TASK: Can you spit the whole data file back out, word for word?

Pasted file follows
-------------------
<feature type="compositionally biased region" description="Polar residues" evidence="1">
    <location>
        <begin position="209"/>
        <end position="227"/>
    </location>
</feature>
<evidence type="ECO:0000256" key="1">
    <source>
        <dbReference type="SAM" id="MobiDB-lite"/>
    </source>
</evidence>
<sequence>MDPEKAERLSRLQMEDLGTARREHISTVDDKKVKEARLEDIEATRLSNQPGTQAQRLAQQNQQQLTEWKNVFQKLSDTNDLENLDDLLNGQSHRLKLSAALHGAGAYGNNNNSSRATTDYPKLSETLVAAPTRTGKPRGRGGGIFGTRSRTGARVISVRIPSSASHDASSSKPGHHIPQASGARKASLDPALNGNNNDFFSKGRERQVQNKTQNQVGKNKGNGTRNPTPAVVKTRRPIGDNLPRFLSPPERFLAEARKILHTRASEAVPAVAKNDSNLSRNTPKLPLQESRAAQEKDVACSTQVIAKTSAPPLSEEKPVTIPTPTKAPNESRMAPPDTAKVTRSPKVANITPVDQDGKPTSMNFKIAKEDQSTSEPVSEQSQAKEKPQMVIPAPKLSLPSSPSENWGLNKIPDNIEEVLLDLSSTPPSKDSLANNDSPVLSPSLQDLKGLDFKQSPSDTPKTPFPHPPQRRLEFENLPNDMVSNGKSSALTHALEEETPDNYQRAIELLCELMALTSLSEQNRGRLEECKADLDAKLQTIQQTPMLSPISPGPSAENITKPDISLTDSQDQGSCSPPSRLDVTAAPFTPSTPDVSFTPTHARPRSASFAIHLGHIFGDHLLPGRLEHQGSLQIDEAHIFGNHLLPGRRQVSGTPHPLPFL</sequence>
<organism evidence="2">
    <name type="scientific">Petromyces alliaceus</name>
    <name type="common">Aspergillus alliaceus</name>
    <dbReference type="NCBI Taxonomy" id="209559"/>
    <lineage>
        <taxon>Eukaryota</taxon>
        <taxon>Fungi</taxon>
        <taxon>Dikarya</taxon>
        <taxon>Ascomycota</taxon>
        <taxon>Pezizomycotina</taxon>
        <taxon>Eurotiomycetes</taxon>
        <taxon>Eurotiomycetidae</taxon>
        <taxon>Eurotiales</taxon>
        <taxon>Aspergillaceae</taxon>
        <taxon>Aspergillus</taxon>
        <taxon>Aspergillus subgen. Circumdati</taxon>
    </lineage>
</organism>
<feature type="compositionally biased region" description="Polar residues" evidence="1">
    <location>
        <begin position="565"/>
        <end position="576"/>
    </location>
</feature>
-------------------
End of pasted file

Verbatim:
<feature type="compositionally biased region" description="Polar residues" evidence="1">
    <location>
        <begin position="209"/>
        <end position="227"/>
    </location>
</feature>
<evidence type="ECO:0000256" key="1">
    <source>
        <dbReference type="SAM" id="MobiDB-lite"/>
    </source>
</evidence>
<sequence>MDPEKAERLSRLQMEDLGTARREHISTVDDKKVKEARLEDIEATRLSNQPGTQAQRLAQQNQQQLTEWKNVFQKLSDTNDLENLDDLLNGQSHRLKLSAALHGAGAYGNNNNSSRATTDYPKLSETLVAAPTRTGKPRGRGGGIFGTRSRTGARVISVRIPSSASHDASSSKPGHHIPQASGARKASLDPALNGNNNDFFSKGRERQVQNKTQNQVGKNKGNGTRNPTPAVVKTRRPIGDNLPRFLSPPERFLAEARKILHTRASEAVPAVAKNDSNLSRNTPKLPLQESRAAQEKDVACSTQVIAKTSAPPLSEEKPVTIPTPTKAPNESRMAPPDTAKVTRSPKVANITPVDQDGKPTSMNFKIAKEDQSTSEPVSEQSQAKEKPQMVIPAPKLSLPSSPSENWGLNKIPDNIEEVLLDLSSTPPSKDSLANNDSPVLSPSLQDLKGLDFKQSPSDTPKTPFPHPPQRRLEFENLPNDMVSNGKSSALTHALEEETPDNYQRAIELLCELMALTSLSEQNRGRLEECKADLDAKLQTIQQTPMLSPISPGPSAENITKPDISLTDSQDQGSCSPPSRLDVTAAPFTPSTPDVSFTPTHARPRSASFAIHLGHIFGDHLLPGRLEHQGSLQIDEAHIFGNHLLPGRRQVSGTPHPLPFL</sequence>
<organism evidence="2">
    <name type="scientific">Petromyces alliaceus</name>
    <name type="common">Aspergillus alliaceus</name>
    <dbReference type="NCBI Taxonomy" id="209559"/>
    <lineage>
        <taxon>Eukaryota</taxon>
        <taxon>Fungi</taxon>
        <taxon>Dikarya</taxon>
        <taxon>Ascomycota</taxon>
        <taxon>Pezizomycotina</taxon>
        <taxon>Eurotiomycetes</taxon>
        <taxon>Eurotiomycetidae</taxon>
        <taxon>Eurotiales</taxon>
        <taxon>Aspergillaceae</taxon>
        <taxon>Aspergillus</taxon>
        <taxon>Aspergillus subgen. Circumdati</taxon>
    </lineage>
</organism>
<feature type="compositionally biased region" description="Polar residues" evidence="1">
    <location>
        <begin position="565"/>
        <end position="576"/>
    </location>
</feature>